This video is not available for purchase in your country.

Dynamic friction, animation

K005/5856

Rights Managed

  • {{ default.width }}x{{ default.height }}
  • {{ default.frame_rate }}
  • {{ default.size }}

This video is not available for purchase in your country.

Please contact your Account Manager if you have any query.

Credit

RHYS LEWIS, AHS, DECD, UNISA / EQUINOX GRAPHICS / SCIENCE PHOTO LIBRARY RHYS LEWIS, AHS, DECD, UNISA / EQUINOX GRAPHICS / SCIENCE PHOTO LIBRARY

Caption

Dynamic friction. Animation of a man using a rope to pull a crate over rough ground, demonstrating the principle of dynamic friction. Static friction is the force that resists motion between two non-moving surfaces. When one of those surfaces is in motion, a different type of friction applies, known as dynamic friction (also called kinetic friction or sliding friction). Arrows on the animation show that the friction acts in the opposite direction to the pulling force. The animation then zooms in to the base of the crate, showing the microscopic roughness of the two surfaces that gives rise to the friction. Friction was studied by Italian physicist Galileo Galilei (1564-1642).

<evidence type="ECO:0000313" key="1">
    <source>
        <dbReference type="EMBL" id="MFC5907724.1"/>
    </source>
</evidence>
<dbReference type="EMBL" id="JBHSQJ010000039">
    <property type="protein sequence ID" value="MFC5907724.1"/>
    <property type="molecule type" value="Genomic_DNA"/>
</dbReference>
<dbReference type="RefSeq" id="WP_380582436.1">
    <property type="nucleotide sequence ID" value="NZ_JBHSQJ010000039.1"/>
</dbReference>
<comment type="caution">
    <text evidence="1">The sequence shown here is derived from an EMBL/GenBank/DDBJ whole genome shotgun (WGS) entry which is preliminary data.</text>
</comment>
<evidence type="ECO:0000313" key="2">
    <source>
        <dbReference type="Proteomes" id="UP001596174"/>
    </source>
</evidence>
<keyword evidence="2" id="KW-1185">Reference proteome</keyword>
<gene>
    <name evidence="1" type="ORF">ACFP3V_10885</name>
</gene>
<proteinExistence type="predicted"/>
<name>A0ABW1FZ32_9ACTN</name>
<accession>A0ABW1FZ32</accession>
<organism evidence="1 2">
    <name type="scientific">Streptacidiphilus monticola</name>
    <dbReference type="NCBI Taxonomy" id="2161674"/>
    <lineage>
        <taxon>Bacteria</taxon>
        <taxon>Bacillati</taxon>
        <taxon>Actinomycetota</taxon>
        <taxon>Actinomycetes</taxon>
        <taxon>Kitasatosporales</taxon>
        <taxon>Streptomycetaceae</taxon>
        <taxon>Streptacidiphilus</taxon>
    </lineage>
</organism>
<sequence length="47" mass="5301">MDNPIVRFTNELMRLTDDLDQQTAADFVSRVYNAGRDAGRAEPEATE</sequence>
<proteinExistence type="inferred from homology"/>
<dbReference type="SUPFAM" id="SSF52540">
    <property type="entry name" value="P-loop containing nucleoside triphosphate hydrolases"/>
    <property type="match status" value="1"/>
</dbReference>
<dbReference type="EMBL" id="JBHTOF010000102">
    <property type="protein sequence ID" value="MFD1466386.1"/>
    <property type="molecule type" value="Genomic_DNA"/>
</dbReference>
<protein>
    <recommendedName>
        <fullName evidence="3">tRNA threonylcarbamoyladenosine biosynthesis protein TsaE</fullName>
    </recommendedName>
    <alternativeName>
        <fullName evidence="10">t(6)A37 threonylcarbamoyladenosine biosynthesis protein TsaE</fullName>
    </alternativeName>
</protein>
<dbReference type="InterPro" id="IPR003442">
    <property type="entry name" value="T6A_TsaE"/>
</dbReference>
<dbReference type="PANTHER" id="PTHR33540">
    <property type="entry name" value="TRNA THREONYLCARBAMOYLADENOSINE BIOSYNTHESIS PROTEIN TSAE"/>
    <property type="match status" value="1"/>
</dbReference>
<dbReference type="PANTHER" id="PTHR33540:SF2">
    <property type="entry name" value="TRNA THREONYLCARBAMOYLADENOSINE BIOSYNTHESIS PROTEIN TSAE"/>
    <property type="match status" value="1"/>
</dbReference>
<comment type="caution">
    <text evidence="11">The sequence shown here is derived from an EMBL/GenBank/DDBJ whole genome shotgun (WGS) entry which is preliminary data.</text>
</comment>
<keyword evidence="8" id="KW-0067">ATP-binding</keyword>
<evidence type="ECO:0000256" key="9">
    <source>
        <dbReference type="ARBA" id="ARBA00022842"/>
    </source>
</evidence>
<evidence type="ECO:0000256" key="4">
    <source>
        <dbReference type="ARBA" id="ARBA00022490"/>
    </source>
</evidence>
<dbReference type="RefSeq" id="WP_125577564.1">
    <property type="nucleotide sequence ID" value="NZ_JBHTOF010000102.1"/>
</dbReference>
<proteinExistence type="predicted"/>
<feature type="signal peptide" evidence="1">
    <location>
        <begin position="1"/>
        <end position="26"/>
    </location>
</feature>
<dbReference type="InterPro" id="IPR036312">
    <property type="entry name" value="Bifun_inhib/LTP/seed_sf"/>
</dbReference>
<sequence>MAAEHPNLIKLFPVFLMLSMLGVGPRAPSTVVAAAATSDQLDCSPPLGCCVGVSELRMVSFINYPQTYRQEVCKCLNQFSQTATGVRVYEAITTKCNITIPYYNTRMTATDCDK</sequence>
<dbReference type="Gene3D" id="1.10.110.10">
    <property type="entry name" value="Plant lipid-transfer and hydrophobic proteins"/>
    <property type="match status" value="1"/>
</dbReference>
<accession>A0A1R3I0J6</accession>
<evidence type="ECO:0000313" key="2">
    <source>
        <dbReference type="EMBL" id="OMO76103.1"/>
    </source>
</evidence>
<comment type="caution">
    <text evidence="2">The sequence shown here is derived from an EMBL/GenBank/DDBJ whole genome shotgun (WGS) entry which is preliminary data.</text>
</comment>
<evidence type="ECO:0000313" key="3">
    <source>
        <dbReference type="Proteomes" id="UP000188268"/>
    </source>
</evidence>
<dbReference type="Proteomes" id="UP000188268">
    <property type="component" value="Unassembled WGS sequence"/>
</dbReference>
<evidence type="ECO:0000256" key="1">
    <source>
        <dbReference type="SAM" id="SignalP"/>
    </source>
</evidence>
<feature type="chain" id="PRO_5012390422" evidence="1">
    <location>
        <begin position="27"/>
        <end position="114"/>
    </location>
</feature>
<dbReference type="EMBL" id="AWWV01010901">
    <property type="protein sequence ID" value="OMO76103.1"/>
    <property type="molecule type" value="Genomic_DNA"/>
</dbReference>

Release details

Model release not required. Property release not required.

Clip Properties:

  • Duration: 00:00:41
  • Audio: No
  • Interlaced: No
  • Capture Format: QuickTime Animation
  • Codec: PNG

 {{ i.shot_duration ? i.shot_duration + ' ' : '' }}{{ i.shot_uhd ? '4K ' : i.hires ? 'HD ' : '' }}{{ i.spl_number }} R{{ i.license }}

  • Add to board
  • Similar {{ mediaType(i) }}